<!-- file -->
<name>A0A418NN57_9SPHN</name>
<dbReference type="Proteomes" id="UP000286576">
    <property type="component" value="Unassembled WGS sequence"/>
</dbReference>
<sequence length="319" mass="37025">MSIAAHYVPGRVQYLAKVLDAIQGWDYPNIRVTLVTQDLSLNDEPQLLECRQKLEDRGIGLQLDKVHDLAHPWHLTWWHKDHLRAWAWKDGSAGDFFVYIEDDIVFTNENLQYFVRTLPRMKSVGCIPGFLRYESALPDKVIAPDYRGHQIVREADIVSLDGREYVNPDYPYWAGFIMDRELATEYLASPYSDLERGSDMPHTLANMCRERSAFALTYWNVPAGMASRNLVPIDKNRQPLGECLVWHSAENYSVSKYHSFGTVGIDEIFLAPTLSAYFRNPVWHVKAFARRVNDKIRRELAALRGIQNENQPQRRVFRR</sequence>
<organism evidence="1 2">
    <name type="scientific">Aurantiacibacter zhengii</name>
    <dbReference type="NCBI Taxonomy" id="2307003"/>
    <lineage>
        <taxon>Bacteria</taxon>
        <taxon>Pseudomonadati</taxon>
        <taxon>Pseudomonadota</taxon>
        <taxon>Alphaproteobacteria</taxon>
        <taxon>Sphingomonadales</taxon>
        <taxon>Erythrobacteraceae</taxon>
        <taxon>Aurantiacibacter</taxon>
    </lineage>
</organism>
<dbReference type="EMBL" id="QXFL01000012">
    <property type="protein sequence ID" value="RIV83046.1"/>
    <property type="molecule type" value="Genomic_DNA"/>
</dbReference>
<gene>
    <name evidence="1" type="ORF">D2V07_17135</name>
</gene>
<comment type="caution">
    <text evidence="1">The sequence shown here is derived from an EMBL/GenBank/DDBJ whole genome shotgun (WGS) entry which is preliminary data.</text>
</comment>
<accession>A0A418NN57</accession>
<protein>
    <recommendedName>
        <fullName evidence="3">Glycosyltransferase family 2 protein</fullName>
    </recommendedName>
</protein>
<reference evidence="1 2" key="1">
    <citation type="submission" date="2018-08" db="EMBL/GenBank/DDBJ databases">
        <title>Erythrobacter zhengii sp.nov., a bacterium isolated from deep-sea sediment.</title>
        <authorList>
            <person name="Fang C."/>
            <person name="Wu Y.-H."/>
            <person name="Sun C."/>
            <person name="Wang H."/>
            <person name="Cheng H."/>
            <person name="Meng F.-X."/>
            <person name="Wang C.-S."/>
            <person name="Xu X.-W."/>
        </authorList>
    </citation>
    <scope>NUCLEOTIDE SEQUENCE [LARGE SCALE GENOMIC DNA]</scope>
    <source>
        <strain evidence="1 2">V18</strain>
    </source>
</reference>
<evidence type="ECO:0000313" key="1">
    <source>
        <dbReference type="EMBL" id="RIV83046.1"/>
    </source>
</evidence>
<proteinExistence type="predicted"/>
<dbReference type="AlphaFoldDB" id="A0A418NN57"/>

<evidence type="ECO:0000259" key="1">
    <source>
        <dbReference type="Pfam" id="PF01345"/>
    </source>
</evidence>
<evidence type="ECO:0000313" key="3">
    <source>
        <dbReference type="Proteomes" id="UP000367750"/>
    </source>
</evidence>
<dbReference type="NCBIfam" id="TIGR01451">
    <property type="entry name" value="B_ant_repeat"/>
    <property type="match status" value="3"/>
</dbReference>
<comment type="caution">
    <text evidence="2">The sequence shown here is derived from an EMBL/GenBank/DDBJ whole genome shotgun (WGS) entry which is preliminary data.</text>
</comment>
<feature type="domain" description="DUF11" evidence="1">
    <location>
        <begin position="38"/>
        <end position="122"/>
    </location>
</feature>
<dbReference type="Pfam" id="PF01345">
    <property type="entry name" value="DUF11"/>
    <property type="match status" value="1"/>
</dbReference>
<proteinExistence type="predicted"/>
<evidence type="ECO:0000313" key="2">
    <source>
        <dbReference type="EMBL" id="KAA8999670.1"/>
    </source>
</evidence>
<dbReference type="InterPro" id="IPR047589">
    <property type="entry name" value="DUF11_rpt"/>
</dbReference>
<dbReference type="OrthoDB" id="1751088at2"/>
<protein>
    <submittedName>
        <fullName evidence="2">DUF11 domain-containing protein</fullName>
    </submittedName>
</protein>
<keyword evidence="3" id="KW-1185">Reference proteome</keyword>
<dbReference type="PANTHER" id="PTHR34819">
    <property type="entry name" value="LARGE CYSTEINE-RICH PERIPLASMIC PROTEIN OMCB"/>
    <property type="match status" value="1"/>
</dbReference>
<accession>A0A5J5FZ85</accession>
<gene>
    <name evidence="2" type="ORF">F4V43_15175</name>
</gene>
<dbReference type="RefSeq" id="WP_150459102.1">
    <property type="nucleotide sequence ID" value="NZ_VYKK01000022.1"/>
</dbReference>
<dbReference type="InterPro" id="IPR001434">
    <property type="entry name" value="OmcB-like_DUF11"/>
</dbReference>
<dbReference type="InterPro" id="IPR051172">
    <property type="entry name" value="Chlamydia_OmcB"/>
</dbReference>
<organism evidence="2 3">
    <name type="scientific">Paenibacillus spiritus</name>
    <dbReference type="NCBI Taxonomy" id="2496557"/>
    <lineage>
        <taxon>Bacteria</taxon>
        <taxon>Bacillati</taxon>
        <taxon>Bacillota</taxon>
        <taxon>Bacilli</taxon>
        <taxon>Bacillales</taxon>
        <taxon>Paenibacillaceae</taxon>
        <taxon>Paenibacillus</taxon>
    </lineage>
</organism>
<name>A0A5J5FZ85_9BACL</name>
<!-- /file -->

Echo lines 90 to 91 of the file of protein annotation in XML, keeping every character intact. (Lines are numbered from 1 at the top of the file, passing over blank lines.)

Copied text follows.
    <source>
        <dbReference type="EMBL" id="KAA8999670.1"/>